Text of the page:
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Conison taking helm of young law school

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Jay Conison had been planning to step down as dean of the Valparaiso University Law School, but his decision to lead another law school was an unexpected opportunity and one that will keep him focused on changing legal education.

Conison has been named the dean of the Charlotte School of Law, a private school in Charlotte, N.C. His last day at Valparaiso will be March 15 and he will take the helm at Charlotte a month later on April 15.
 

newton Conison

His attraction to the Southern school was fueled by the emphasis the institution has put on giving students hands-on experience. He pointed to the school’s newest building on the edge of the downtown area that will house most of the law school’s legal clinics and be an incubator for recent graduates going into solo practice. Young alumni will be able to rent office space and have access to administrative services and a library as well as have a mentor available to call upon for assistance.

In addition, he noted, Charlotte is revamping its curriculum to adapt to how today’s students learn and has invested resources into helping students gain stronger skills in such areas as writing, studying and organization.

“It’s a very innovative school,” Conison said. “It has significant potential for real leadership in education.”

As dean at Valparaiso, Conison oversaw construction of a second building to accommodate the law school’s growing clinical and skills education. Participation in the clinics has been increasing with more than 120 third-year students applying for 90 positions this year.

The curriculum revision underway at Valparaiso will continue even when Conison is gone.

“I think the changes we’ve made are pretty much faculty-driven,” said David Vandercoy, professor of law and director of the Clinical & Skills Training Programs. “Faculty are changing the curriculum. Faculty took responsibility for it, and the faculty have overwhelmingly embraced more skills training as part of the curriculum.”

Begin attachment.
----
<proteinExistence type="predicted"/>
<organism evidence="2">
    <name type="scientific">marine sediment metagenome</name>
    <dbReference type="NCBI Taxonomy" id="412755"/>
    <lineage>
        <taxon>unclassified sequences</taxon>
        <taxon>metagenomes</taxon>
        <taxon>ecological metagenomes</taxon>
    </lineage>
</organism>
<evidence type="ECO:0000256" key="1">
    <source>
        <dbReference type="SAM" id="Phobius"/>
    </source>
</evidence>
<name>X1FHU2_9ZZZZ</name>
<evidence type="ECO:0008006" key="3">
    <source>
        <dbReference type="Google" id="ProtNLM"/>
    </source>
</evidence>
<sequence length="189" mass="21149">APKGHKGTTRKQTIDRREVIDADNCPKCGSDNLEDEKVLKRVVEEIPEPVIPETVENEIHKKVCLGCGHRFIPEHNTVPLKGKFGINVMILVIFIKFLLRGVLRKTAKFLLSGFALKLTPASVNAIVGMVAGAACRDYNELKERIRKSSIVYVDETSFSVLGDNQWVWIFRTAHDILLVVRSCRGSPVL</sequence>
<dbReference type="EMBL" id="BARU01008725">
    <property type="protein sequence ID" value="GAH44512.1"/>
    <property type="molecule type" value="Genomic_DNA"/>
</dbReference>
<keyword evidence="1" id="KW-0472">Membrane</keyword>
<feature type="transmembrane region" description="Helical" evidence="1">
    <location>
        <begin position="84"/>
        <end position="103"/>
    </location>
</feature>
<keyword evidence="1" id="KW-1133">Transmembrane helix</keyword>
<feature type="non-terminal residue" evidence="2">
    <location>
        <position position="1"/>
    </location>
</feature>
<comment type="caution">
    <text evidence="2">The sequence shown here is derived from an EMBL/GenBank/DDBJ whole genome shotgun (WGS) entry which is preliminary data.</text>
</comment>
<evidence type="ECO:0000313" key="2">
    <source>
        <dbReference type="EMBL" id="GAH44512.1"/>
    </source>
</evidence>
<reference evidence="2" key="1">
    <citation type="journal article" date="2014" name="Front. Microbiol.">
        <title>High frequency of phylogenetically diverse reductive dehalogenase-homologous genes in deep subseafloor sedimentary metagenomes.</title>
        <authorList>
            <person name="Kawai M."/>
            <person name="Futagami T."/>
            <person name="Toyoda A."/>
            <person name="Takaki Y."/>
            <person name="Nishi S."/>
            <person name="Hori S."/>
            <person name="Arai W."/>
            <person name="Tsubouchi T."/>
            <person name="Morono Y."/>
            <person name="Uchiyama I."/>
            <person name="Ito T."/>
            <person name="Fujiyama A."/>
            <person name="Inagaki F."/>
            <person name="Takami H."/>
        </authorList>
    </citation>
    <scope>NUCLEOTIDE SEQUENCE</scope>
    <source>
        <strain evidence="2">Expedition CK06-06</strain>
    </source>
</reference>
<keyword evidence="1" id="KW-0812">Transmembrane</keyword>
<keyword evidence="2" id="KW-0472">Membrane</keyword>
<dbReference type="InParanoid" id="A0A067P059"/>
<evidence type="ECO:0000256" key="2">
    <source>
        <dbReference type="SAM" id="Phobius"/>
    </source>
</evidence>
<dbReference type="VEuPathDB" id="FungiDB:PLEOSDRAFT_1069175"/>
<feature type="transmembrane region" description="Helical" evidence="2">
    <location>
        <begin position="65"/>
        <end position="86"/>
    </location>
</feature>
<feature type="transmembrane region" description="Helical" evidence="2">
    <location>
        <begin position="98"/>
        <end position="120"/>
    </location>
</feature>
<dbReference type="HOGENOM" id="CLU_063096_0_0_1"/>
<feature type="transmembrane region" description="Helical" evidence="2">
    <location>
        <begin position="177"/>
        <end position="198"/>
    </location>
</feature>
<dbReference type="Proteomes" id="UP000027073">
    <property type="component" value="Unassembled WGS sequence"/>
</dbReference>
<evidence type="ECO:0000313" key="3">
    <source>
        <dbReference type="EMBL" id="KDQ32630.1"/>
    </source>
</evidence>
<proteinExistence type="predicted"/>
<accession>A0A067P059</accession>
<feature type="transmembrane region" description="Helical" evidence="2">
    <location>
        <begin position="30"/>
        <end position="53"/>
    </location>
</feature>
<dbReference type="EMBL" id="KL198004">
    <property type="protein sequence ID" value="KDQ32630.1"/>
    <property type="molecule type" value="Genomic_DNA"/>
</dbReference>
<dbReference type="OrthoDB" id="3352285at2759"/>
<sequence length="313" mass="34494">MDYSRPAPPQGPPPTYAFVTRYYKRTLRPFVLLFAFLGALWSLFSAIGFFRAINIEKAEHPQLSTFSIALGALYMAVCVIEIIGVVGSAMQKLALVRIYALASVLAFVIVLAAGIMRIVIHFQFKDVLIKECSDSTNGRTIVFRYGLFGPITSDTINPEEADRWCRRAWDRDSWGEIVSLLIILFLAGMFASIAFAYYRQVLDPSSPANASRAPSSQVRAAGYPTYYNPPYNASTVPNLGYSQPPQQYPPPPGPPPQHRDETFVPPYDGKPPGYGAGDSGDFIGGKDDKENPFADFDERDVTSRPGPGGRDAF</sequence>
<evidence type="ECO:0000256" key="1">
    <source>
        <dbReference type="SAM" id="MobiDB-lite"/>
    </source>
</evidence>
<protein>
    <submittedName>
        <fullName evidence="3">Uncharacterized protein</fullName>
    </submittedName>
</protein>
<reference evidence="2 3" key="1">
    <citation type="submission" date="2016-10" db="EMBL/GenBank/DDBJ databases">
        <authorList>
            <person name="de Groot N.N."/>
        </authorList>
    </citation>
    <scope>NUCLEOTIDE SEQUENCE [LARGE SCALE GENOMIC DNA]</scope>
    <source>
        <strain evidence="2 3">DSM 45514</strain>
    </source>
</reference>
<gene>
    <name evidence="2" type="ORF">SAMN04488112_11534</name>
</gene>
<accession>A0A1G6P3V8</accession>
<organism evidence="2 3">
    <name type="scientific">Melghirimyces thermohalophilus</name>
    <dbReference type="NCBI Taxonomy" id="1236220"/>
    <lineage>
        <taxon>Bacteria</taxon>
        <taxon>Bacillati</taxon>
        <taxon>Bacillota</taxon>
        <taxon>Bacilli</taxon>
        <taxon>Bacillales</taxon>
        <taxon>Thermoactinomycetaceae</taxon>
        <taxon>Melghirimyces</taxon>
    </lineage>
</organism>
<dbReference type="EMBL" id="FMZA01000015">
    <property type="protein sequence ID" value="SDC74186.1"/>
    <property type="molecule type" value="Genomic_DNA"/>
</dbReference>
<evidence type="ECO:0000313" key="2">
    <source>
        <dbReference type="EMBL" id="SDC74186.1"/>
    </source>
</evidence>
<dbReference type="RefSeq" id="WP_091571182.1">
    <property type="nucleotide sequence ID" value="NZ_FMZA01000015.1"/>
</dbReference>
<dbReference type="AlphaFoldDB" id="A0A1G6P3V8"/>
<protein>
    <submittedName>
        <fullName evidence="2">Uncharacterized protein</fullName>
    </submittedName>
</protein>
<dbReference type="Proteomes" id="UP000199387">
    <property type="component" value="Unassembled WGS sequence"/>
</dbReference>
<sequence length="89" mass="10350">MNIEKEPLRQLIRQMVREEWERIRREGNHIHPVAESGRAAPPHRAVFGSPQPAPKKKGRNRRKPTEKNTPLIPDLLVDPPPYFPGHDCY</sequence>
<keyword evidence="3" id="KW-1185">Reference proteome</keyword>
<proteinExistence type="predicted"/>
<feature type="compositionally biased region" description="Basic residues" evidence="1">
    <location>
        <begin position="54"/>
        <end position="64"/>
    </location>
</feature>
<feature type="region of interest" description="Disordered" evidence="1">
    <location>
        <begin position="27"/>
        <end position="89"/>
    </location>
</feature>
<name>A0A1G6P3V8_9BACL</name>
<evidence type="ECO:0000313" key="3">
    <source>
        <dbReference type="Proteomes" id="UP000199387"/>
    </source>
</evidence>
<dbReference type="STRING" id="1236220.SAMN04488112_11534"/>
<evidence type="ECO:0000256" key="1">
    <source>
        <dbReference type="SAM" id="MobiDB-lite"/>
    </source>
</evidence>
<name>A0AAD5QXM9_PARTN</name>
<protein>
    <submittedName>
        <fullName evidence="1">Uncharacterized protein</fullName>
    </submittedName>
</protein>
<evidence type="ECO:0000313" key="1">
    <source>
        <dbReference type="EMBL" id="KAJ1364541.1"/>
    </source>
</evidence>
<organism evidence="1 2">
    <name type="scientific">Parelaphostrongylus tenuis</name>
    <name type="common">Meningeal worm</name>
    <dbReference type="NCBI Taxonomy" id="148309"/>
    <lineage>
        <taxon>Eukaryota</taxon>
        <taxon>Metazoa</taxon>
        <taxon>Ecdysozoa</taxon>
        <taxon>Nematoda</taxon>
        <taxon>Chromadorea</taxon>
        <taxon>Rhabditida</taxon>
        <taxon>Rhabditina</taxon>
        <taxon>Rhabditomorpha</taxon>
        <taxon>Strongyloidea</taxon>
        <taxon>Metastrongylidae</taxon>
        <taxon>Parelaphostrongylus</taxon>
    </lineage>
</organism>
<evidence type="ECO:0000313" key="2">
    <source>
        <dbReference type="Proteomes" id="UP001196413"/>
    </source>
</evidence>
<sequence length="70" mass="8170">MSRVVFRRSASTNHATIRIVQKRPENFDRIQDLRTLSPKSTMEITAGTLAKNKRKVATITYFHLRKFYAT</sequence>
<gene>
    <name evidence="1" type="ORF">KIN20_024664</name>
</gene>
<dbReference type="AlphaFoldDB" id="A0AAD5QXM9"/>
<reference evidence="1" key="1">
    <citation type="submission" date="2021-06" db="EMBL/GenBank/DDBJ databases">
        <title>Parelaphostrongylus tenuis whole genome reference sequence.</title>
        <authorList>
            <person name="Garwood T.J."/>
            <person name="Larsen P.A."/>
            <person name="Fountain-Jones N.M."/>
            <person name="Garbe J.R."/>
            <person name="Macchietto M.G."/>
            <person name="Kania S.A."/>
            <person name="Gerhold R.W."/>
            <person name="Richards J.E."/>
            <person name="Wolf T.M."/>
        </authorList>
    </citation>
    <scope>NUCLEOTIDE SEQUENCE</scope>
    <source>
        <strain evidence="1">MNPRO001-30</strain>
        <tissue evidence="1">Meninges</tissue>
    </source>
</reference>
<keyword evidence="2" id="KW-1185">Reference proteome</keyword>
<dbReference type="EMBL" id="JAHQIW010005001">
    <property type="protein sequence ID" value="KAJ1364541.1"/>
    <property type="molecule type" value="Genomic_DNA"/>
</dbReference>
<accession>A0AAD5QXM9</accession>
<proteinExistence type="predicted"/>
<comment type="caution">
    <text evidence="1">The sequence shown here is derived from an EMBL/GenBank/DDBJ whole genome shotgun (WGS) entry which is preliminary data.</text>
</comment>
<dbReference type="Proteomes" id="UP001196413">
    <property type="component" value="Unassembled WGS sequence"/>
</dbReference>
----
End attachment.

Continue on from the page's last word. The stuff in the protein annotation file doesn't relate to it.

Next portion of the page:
In the announcement of Conison’s new appointment, Valparaiso University President Mark Heckler noted the hallmarks of the dean’s years of service.

“Dean Conison created a learning environment benefiting the Valpo community,” Heckler stated. “He increased diversity of the faculty, staff and student body; oversaw construction of Heritage Hall, the Lawyering Skills Center for the Law School; and through his leadership ensured a high level of service to students, faculty, staff and alumni. We are grateful for his contributions and wish him success in his new leadership role.”

New program, new school

Prior to his even considering the Charlotte position, Conison said he had notified Heckler that he intended to step down in May 2014.

He said he was not actively seeking a new position but, in conversations with Charlotte officials, he found he shared a great deal of commonality with the school, especially in the area of how a law school could be run most effectively.

“What I enjoy doing most is helping to lead an organization to be more effective and successful in serving its constituents and helping people who are part of that organization gain satisfaction from what they do,” Conison said. “That’s why I enjoyed working at Valparaiso and why I stayed here so long.”

He said Charlotte provides more opportunity for doing that. It is a new program and new school. Consequently, the school does not have many entrenched practices. The faculty is receptive to experimentation and trying new ways of delivering legal education services.

The Charlotte School of Law opened in 2006 and received provisional approval by the American Bar Association two years later, then became accredited in June 2011. The school is a for-profit that is part of the InfiLaw System consortium of law schools. Other institutions in the system are Florida Coastal School of Law and Phoenix School of Law.

InfiLaw’s mission, according to its website, is focused on excellence in professional education. It does this, in part, by working to graduate students who are practice ready.

Conison’s quick departure from Valparaiso is being spurred by Charlotte’s impending relocation. The North Carolina school has announced plans to move downtown, occupying 243,000 square feet.

Once at Charlotte, Conison said the top of his agenda includes getting to know the faculty and staff and getting a sense of the students. Also, he wants to familiarize himself with the new initiatives.